ANNAPOLIS, Md. — The first clue that Monday night’s BYU vs. Navy game at empty Navy-Marine Corps Memorial Stadium would be a little bit different — make that a lot different — came when only a few hearty souls stood outside the gates two hours before kickoff to welcome BYU’s team bus onto the grounds, instead of the usual hundreds that make the Cougars’ arrival into enemy territory a little less foreboding.
As the players got their first look at Jack Stephens Field, having foregone the traditional day-before walk-through because it was Sunday, there were no fans already inside the stadium to greet them, either. Same for Navy’s players.
Because the stadium is located on state-owned land, and not federal land as Army’s is, no fans were allowed, not even Navy’s students.
Eerie and surreal don’t begin to describe the scene on Labor Day night in front of a national television audience on ESPN to those accustomed to pregame tailgating, huge crowds that show up hours before kickoff and, of course, roars when the home team makes a big play or scores.
There was no pregame flyover of fighter jets, no Brigade of Midshipmen march onto the field, either, for Navy’s faithful. BYU quarterback Zach Wilson predicted a week ago it would look and feel like a scrimmage, and he wasn’t totally wrong.
The Cougars arrived all masked-up and wearing T-shirts with the words “We Are One” on the front and “Love One Another” on the back, the latter part of a Bible verse and a familiar hymn to members of The Church of Jesus Christ of Latter-day Saints.
As part of their usual custom, BYU players carried flags onto the field. Defensive tackle Khyiris Tonga toted the U.S. flag, while linebacker Isaiah Kaufusi had the Navy flag, offensive lineman Tristen Hoge the Marine Corps flag and tight end Kyle Griffitts the Cougars’ team flag.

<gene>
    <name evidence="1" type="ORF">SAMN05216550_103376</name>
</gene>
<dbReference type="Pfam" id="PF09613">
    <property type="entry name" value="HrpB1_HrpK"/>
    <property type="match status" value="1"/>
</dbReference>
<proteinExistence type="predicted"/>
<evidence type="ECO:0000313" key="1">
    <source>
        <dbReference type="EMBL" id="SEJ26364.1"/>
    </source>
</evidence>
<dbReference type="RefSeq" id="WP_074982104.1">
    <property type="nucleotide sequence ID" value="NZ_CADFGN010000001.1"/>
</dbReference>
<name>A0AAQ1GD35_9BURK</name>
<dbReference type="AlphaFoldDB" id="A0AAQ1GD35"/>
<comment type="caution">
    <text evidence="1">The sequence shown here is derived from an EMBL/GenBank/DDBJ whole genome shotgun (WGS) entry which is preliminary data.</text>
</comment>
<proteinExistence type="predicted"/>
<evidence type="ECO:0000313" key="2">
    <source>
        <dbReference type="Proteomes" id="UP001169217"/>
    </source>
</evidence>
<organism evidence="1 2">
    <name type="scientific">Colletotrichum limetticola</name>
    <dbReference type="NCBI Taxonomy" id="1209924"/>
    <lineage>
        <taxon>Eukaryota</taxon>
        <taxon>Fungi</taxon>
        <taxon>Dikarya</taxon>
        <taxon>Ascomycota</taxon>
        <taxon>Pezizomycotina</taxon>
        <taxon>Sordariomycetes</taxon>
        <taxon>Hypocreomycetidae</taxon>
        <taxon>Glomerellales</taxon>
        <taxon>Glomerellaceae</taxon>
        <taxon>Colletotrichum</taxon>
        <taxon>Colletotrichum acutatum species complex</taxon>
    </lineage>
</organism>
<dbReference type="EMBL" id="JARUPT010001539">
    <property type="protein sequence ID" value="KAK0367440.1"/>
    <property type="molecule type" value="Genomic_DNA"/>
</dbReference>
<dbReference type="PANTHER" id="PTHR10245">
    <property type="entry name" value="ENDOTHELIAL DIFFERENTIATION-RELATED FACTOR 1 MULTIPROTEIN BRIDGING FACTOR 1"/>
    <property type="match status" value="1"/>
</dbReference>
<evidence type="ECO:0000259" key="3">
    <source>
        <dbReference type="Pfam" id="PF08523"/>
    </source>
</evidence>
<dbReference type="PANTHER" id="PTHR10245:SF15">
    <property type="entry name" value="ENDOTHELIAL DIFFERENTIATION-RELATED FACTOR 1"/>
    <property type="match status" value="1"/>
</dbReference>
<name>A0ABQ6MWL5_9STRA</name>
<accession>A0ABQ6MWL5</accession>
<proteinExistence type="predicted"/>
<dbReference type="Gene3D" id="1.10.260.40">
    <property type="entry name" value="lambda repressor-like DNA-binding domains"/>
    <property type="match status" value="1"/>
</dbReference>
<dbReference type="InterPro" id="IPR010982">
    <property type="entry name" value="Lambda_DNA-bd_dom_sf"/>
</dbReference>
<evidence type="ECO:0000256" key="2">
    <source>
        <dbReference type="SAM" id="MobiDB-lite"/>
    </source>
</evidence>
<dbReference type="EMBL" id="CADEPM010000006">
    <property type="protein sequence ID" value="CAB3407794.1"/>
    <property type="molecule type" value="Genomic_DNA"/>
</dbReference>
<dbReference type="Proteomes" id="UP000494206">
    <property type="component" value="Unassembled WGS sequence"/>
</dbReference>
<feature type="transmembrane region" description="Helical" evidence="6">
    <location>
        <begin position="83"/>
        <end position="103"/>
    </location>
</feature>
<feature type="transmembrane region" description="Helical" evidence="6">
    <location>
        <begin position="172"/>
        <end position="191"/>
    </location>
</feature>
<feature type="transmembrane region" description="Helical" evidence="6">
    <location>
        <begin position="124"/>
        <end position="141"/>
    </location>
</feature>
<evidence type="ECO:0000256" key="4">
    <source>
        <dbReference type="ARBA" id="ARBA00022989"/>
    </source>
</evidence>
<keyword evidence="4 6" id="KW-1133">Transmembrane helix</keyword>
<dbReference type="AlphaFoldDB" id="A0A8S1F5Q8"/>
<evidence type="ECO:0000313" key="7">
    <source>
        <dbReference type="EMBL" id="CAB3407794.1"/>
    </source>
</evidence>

Other BYU players carried small U.S. flags onto the field.
The Cougars played in their all-white uniforms with royal trim, only the second time since they became a college football independent in 2011 that they have worn that particular jersey combination. They beat Utah State 42-14 last year in the same get-up in Logan.
To those in attendance (mostly in the press box), even the television timeouts were awkward, with no silly promotions or on-field contests such as field goal attempts or sack races to fill the time. A lot of the color and pomp that make college football what it is were missing on a night the Cougars and Midshipmen had the national viewing audience of sports fans mostly to themselves.
But at least it was real, live football, which didn’t seem possible about two months ago when cases of the COVID-19 coronavirus were spiking and opponents were dropping off BYU’s schedule like flies.
“It was crazy,” BYU athletic director Tom Holmoe told The Athletic for a story published Monday on the subscription-only website. “I am thinking, ‘OK, we’ve got one game, and there are games out there.’ You just don’t know how it is going to happen. And throughout all of it, I am being realistic. We might not be able to play. No one might be able to play. I had some good friends who were telling me to dig in and do the best (I could). They told me, ‘Schedule the games, and if they get played, they get played. If they don’t, they don’t.’”
Sure enough, Monday’s game was played. Even if the atmosphere was unrecognizable.
“I am going to realize that it is football, baby,” Holmoe continued with The Athletic. “That is what we’re here for — and we’re allowed to play.”